The VetTechColleges.com staff publishes information related to vet tech education and certification, going “behind the scenes” to give you deeper insight into your educational options. You’ll find detailed descriptions of potential career paths, internship opportunities, emerging veterinary technologies, and profiles of leading professors and institutions in the space.
First begun in 1993 by a NAVTA resolution, Vet Tech Appreciation Week exists to enlighten the public about veterinary technicians and explore the field in greater detail. Established in the third week of every October, the appreciation week spotlights the profession and shows gratitude to those special vet techs in our life. This gift-giving guide for vet techs offers options for thoughtful, fun, and useful gifts.
This list includes three outstanding university vet tech departments and 15 extraordinary faculty members selected for distinguished academic and professional accomplishments.
Today, veterinary science is better than ever, and in the spirit of celebrating top-notch veterinary care, we’ve collected a list of the five best veterinary clinics in the Pacific Northwest and got to talk to an award-winning veterinarian in the region.
Just as the human body needs specialists for different injuries, animals often require a wide range of medical attention. Additional expertise on the anatomy, pathology, behavior, and even nutrition of our pets is learned by becoming specialized in one of 12 veterinary technician careers. We’ll break down the five top-earning jobs among these, outlining areas of expertise and salary.
Vet tech candidates preparing for interviews may have an advantage if they are familiar with the questions they may be asked. This collection of questions—some common and others less so—along with possible answers, were all shared by past and present vet techs.
A professional house- or pet-sitter should not only make sure that pets are adequately fed and watered, but it is also their paid job to make sure that Fido, Fluffy or other furry friends remain in a suitable physical, mental, and emotional condition.
When one considers that there are over 140 million pet cats and dogs in the US, that adds up to a serious need for quality medical care that the traditional healthcare system doesn’t address. And, much like with the human healthcare system, the quality of that care can depend on which medical facility one visits and the capabilities of the staff that work there.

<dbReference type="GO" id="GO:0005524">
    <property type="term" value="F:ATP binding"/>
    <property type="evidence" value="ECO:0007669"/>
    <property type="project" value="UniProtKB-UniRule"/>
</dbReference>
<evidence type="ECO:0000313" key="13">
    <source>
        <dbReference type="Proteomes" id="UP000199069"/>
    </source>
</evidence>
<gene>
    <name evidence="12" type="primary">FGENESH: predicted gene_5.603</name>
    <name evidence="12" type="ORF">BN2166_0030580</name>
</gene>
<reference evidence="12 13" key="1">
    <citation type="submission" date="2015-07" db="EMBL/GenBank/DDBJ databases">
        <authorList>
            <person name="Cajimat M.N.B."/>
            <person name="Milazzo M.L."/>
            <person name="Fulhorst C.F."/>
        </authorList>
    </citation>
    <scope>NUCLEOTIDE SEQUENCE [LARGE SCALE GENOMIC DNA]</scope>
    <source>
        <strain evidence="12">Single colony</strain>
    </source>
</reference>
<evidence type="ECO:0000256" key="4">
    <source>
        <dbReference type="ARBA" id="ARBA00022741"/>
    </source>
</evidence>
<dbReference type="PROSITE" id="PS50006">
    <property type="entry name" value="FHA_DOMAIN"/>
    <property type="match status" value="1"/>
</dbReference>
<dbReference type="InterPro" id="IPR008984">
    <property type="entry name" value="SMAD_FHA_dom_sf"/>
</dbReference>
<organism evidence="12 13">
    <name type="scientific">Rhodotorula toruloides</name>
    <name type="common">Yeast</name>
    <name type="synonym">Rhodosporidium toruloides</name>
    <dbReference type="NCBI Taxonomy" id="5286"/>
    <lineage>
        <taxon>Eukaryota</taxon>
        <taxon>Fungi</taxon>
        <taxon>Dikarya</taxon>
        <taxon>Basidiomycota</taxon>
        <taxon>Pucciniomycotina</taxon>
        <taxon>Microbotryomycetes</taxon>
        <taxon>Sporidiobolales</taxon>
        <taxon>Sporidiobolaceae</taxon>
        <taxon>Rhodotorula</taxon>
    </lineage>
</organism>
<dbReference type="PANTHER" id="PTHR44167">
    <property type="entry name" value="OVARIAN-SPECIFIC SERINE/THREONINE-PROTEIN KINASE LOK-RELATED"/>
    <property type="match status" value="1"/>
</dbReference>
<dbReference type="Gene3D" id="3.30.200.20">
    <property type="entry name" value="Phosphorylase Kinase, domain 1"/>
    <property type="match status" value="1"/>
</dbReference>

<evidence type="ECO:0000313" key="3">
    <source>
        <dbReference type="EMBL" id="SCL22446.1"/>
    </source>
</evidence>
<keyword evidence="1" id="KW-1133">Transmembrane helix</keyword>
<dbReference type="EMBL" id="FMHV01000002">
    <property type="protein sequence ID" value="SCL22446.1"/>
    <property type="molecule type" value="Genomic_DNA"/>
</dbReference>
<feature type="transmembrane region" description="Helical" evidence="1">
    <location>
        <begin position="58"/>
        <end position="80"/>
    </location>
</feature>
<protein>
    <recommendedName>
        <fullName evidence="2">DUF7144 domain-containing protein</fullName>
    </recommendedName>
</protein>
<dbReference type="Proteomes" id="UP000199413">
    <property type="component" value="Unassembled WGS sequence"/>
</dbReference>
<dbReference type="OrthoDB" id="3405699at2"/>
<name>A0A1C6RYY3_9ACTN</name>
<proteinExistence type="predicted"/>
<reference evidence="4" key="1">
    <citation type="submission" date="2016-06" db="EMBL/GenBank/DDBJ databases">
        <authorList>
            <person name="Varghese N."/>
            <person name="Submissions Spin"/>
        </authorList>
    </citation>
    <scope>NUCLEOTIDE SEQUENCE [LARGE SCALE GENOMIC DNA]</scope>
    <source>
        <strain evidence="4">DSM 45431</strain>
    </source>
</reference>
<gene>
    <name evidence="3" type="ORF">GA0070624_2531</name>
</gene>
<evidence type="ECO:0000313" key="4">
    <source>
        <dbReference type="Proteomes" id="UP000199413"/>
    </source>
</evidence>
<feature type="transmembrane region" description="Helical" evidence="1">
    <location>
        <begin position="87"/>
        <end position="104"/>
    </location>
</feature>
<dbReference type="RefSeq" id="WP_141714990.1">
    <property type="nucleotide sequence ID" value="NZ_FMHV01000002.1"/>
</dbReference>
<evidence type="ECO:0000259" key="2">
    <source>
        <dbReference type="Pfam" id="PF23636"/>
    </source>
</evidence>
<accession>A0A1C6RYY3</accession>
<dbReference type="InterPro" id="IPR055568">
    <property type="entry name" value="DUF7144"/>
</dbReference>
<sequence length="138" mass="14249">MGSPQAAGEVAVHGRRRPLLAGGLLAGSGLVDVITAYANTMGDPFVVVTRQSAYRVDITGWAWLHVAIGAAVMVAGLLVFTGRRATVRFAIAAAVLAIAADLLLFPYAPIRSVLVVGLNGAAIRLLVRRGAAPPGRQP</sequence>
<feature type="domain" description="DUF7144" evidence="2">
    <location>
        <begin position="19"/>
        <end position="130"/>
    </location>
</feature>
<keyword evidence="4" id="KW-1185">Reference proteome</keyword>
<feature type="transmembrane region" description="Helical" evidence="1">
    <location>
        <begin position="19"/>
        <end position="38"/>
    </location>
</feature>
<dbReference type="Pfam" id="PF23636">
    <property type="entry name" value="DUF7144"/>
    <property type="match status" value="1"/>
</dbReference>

Treating pets through an holistic approach begins with observing the overall health of the animal. Holistic animal care takes into account the physical symptoms of pet ailments in addition to mental, emotional, environmental, and nutritional factors.
A subset of criminal forensics focuses on figuring out how or why an animal was injured killed or why an animal killed or injured a human. Could an investigation show whether an animal died naturally or accidentally? Can evidence gathered in an animal abuse case be used to convince a jury to render a guilty verdict?
Along with being enrolled in an accredited veterinary technology program, it is equally important for veterinary assistants and technicians to have adequate hands-on experience with animals. Many internship and externship programs let students spend some time in specialized departments such as radiology, hematology, oncology, cardiology, and surgery.
Scholarships are, most simply put, free money. Students pay them back figuratively, with their service to society—at no interest, and without obligation. While good scholarships can be hard to find and win, they do exist, specifically for motivated individuals who need them most.
A hero becomes a hero by being the voice of the voiceless and the help of the helpless. In that regard, few professions have more heroes than those in the veterinary care and animal activist arenas.
The Veterinary Nurse Initiative (VNI) is championing a comprehensive update—one that would unite the profession under a single title, a standardized set of credentialing requirements, and a universal scope of practice.
Of the pet-related expenses in which Americans invested, $17.07 billion—nearly 25 percent—of total pet-related dollars spent went toward veterinary care. The APPA predicts that spending on veterinary care will rise to $18.26 billion in 2018.
Most state regulatory boards accept RACE-approved and CVTEA-accredited continuing education credits. However, continuing education acceptance is not standardized. States reserve the right to refuse credits from certain classes or providers. Students are advised to confirm that their state will accept credits before registering for any program.